The following is a Plus Edition article, written by and copyright by Dick Eastman.Modern hard drives are wonderful inventions. Capable of storing gigabytes, even terabytes, of information, today's hard drives allow you store the equivalent of multiple four-drawer filing cabinets in only a few cubic inches, all for a cost undreamed of only a few years ago. In fact, today's hard drives are much cheaper than filing cabinets. There is but one problem: how do you find information buried in the tens of thousands of documents you filed on these gargantuan hard drives over the years?
Luckily, there are several solutions that will allow you to find anything on your computer within seconds. I use a combination of file names plus some text files plus some free or low-cost software to find whatever I want within seconds. I thought I would describe what I use. My method may or may not work for you; but, even if you do not copy my methods exactly, this article may provide “food for thought” so that you can invent your own solution that meets your needs.
First, I encourage you to always organize and label your files in such a manner as to quickly identify everything. However, no matter how good your filing system is, file names alone will never allow you to find EVERYTHING. For instance, how do you find that reference to 1848 tax records that you mentioned in a file describing great-great-grandfather Albert's farm? What you need is a method of instantly looking INSIDE every file by looking for specific words of interest. I do not know of a good, reliable piece of software that can quickly look inside photographs to identify people or locations. Instead, I create my own descriptions which can be found within seconds.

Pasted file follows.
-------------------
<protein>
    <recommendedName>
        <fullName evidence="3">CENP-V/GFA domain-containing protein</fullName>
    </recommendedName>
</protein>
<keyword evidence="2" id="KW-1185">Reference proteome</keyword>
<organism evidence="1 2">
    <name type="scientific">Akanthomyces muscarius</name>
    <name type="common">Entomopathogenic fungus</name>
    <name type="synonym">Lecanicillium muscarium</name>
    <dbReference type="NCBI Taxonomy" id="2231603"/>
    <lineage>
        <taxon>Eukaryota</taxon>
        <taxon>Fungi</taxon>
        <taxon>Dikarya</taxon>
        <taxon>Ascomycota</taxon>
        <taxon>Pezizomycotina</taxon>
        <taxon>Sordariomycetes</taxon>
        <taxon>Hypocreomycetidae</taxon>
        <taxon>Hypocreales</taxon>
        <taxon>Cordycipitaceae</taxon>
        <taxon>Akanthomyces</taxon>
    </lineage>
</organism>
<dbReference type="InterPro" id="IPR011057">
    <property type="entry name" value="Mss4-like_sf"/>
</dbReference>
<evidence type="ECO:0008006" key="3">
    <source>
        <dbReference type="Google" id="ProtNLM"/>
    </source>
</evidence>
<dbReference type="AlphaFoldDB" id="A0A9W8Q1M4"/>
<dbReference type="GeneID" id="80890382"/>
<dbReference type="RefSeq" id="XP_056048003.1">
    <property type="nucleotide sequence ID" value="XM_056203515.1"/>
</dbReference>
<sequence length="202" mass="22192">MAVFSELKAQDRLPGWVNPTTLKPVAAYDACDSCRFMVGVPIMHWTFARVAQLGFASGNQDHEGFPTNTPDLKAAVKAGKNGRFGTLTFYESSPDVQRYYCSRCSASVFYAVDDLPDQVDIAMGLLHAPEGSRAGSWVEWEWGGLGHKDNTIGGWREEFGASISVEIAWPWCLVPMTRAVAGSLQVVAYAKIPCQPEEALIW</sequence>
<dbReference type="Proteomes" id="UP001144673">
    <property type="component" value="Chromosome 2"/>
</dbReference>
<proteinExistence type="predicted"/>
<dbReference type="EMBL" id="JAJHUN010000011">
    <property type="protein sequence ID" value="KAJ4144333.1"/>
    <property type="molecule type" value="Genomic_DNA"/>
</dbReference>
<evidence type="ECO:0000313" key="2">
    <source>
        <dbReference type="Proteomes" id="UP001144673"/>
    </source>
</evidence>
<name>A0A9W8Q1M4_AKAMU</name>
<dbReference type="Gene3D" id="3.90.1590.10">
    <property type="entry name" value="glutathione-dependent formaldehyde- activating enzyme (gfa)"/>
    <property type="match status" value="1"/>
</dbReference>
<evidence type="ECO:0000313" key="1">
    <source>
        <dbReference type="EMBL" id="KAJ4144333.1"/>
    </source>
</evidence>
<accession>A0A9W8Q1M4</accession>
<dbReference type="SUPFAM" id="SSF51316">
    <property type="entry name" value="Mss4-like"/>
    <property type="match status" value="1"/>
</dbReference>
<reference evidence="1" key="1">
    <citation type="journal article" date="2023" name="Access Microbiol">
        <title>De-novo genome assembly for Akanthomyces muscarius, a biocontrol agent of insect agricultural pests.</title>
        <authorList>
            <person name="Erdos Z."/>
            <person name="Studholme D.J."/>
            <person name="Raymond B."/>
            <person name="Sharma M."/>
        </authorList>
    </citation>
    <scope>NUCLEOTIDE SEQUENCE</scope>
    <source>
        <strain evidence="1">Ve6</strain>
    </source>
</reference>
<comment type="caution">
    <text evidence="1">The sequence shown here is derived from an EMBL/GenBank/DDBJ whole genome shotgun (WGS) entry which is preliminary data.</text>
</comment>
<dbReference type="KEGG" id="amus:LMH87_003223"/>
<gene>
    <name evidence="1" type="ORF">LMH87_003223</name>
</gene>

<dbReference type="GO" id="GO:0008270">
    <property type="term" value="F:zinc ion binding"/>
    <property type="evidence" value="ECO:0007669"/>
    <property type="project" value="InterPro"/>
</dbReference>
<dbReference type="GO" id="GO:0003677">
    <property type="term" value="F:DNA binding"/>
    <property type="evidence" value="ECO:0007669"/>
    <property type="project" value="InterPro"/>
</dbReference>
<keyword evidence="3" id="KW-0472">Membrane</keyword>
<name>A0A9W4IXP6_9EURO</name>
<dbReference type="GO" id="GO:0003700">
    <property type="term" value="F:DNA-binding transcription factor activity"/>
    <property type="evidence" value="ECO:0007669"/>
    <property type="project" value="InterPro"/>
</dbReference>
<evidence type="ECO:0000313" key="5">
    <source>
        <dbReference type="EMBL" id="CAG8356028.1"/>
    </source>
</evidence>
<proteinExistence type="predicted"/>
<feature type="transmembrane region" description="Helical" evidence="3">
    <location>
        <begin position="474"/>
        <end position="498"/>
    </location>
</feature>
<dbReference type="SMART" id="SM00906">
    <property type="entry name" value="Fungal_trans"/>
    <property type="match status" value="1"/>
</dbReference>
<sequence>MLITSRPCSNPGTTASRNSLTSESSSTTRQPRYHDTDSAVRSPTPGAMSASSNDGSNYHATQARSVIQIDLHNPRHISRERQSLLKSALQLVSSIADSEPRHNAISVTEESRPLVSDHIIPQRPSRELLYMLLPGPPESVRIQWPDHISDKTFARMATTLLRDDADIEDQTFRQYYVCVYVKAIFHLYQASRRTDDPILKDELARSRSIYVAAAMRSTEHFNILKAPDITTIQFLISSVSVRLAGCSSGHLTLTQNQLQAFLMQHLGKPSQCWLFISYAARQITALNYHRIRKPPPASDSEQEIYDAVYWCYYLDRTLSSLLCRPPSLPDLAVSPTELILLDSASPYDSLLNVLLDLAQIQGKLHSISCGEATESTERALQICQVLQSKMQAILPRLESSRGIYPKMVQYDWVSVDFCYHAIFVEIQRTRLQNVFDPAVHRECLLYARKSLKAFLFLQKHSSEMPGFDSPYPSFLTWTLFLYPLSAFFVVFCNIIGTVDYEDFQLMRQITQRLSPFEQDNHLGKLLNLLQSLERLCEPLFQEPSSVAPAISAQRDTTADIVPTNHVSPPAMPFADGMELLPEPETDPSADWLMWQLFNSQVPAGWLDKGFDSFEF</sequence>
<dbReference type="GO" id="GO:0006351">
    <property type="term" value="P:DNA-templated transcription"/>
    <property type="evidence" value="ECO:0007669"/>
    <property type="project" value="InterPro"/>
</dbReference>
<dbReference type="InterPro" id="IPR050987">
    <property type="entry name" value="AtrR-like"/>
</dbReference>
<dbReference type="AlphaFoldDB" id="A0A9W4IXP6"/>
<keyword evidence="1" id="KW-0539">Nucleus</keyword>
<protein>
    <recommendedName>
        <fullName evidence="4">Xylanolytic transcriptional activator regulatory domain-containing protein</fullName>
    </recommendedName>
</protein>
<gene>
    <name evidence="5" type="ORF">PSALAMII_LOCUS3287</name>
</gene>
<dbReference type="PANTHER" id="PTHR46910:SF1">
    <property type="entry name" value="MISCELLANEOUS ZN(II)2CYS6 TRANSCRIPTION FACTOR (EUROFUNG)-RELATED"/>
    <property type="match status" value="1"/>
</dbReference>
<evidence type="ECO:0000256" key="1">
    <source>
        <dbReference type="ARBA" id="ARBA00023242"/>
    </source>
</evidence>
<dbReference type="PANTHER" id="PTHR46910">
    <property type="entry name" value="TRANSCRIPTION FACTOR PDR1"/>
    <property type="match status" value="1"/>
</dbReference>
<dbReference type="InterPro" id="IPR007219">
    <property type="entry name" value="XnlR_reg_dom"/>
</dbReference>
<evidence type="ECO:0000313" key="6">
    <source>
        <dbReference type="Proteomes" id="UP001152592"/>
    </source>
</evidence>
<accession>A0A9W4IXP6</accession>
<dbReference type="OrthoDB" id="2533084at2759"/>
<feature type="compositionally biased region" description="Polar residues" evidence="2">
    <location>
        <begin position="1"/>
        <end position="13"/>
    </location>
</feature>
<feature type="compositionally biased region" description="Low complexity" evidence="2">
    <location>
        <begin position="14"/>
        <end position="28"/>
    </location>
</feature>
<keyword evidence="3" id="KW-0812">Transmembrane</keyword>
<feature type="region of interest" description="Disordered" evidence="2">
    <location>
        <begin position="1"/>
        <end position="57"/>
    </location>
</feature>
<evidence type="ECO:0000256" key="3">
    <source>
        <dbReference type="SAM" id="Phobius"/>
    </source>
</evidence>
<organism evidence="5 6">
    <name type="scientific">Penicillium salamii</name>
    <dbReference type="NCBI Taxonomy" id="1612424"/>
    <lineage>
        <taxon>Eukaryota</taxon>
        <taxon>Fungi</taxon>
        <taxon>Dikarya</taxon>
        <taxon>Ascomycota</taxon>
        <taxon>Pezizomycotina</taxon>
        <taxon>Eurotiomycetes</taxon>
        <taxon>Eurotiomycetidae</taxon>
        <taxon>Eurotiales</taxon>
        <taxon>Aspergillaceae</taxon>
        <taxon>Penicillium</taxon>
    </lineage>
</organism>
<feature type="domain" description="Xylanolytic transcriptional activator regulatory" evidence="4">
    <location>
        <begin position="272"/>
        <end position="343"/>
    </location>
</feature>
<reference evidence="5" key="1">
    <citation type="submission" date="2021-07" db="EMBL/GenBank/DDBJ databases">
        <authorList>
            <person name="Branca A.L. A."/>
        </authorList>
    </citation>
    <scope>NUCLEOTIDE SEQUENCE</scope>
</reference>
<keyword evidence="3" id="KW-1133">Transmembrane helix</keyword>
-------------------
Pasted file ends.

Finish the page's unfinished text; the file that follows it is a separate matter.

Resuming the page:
Every modern operating system has a built-in search method of finding files. However, the software included with the operating system is usually anemic. You can find better search tools, and I’ll tell you some good ones.
In my mind, the easiest and fastest way to FIND files is to make sure they are FINDABLE when you first create and save the files. A few seconds spent at file creation time can save minutes or even hours when you later need to find that file. This is true whether you are looking for old family photographs, genealogy records, the recipe for barbecue sauce, or hotel room receipts when in the midst of an IRS audit.
My suggestion is to do two things when saving a file, three if saving a digital photograph:
- Use a logical file name
- Use a utility that can find any file name or any text inside a file within seconds
- For a digital photograph, create an accompanying text file that describes that photograph
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